In that case, the court will likely order alimony for half the duration of the marriage. Understand that the halfway duration of the marriage is the outside date. It does not mean the spouse receiving alimony will automatically get it for that time.
It is essential for the person paying alimony to negotiate a termination date of alimony and terminate the court's ability to award alimony at that halfway or earlier mark.
You do not want an open-ended alimony order that requires you to come back and terminate alimony in the future.
Alimony in California for marriages under 10 years
Everything we wrote above applies to marriages under 10 years, except for those marriages that are very close to the 10-year mark. Those close to the 10-year mark have the potential of being treated as a long-term marriage depending on certain factors the court may consider.
Significant health issues of the spouse requesting alimony and the inability to support themselves is one of those factors.
It is again important for the paying spouse to negotiate a firm termination date, as we explained earlier.
Alimony in California after 10 years of marriage
10 years or longer make a marriage that of long duration.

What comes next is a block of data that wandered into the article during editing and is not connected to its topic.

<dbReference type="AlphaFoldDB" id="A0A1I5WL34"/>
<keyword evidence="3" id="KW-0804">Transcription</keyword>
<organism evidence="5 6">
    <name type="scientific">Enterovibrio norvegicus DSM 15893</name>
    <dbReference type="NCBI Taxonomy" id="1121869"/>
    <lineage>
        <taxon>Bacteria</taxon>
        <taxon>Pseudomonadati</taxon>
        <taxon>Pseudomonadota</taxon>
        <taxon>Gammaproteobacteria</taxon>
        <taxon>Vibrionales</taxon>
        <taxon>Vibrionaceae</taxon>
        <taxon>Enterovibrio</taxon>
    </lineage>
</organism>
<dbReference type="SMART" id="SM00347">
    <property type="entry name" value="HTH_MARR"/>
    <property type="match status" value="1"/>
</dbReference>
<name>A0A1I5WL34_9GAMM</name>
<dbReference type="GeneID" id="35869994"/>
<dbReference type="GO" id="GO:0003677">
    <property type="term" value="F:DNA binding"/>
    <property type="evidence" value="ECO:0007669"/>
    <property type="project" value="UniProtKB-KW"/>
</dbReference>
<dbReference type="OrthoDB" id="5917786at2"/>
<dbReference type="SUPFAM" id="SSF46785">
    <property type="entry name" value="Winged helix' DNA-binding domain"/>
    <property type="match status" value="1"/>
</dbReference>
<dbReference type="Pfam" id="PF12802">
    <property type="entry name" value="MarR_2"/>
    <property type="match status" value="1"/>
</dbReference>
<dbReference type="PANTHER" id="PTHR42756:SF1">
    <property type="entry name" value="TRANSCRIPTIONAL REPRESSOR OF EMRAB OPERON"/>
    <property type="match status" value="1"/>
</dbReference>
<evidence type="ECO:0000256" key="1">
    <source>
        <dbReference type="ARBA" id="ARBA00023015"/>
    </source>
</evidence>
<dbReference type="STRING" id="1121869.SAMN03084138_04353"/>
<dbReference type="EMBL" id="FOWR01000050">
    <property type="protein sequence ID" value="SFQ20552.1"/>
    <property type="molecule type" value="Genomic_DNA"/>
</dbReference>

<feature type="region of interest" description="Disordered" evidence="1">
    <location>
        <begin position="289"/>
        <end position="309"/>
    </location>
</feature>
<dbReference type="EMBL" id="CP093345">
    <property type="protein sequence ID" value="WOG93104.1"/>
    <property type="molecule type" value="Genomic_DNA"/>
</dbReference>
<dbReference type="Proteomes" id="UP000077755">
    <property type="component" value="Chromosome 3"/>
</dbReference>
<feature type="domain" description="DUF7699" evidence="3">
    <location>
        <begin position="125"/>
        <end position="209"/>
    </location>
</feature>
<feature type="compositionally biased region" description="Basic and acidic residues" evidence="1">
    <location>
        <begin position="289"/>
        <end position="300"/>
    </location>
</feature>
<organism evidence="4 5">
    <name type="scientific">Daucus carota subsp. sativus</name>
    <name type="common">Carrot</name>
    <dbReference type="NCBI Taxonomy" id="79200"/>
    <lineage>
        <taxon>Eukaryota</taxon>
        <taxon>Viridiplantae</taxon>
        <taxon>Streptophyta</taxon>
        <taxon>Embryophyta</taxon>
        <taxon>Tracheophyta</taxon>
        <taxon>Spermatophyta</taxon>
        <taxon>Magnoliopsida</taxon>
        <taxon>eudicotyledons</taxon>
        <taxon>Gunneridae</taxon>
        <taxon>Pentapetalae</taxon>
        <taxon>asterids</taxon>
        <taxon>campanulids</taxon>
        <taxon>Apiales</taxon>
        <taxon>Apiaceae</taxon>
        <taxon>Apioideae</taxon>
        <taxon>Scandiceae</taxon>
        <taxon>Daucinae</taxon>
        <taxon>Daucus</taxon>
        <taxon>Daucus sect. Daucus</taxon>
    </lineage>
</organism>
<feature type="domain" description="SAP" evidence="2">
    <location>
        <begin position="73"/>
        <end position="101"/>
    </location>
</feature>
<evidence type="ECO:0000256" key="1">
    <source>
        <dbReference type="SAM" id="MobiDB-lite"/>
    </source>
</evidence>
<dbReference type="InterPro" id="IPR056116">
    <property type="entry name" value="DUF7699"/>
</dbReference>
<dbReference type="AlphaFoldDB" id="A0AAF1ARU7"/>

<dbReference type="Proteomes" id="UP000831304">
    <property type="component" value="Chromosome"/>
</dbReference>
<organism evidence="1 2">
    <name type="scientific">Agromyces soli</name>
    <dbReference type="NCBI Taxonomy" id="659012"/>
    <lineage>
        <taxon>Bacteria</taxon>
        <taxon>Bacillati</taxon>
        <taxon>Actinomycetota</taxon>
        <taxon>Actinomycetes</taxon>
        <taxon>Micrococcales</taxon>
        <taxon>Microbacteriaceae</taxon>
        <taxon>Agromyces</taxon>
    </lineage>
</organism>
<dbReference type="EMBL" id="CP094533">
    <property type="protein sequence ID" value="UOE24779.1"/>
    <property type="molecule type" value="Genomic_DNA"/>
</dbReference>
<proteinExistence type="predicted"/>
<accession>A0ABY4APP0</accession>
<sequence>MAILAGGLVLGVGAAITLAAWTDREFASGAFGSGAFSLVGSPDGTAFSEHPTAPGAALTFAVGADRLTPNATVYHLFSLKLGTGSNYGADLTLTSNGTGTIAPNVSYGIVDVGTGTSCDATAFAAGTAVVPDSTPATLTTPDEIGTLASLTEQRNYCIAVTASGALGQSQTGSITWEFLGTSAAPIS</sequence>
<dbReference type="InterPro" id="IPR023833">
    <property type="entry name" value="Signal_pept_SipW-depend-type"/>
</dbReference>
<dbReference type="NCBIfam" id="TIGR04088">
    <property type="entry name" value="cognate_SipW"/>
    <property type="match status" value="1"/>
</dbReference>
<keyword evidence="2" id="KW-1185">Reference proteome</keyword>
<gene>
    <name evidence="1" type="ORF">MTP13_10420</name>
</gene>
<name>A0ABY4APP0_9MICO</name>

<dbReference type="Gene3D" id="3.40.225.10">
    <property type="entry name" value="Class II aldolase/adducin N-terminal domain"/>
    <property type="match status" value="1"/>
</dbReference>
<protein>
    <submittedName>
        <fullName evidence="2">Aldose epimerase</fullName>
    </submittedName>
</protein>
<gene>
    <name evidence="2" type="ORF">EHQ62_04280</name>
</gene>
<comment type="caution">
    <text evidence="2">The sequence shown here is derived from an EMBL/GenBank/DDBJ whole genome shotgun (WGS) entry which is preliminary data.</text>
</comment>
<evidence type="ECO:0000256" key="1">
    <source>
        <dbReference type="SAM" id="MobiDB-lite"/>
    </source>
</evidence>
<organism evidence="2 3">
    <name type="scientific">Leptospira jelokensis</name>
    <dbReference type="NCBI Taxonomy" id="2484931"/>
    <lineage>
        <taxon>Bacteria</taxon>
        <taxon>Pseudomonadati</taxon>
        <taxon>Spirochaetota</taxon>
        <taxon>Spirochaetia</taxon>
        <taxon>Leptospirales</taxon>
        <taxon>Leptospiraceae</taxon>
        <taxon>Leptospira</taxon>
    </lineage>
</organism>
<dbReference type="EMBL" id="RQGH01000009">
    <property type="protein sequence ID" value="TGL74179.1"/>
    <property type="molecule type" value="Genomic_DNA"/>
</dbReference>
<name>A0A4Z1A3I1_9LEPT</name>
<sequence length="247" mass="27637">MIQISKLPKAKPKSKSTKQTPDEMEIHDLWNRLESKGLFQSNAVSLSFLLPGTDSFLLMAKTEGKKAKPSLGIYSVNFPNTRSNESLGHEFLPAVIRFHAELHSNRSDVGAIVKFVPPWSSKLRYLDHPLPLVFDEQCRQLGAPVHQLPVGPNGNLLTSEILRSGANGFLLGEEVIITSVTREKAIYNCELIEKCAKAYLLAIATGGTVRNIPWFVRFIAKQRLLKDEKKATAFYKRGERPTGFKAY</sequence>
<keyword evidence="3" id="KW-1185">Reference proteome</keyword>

For the spouse paying alimony, it would be beneficial to negotiate a termination date in the future. That termination will assure that spouse that their alimony will not go past a specific date.
It would be beneficial for the spouse receiving alimony if the spousal support order is open-ended and does not have a set termination date. Those marriages between 10 years to 12 years often involve negotiations on these issues.
Like any good negotiation, there has to be a give and take. Both spouses should consider their current financial situation and the projected financial situation when negotiating such issues.
Alimony in California after 15 years of marriage
The alimony order is typically open-ended once spouses reach the 15-year mark and do not set a termination date. There are exceptions if the spouses negotiate a termination date in exchange for something else.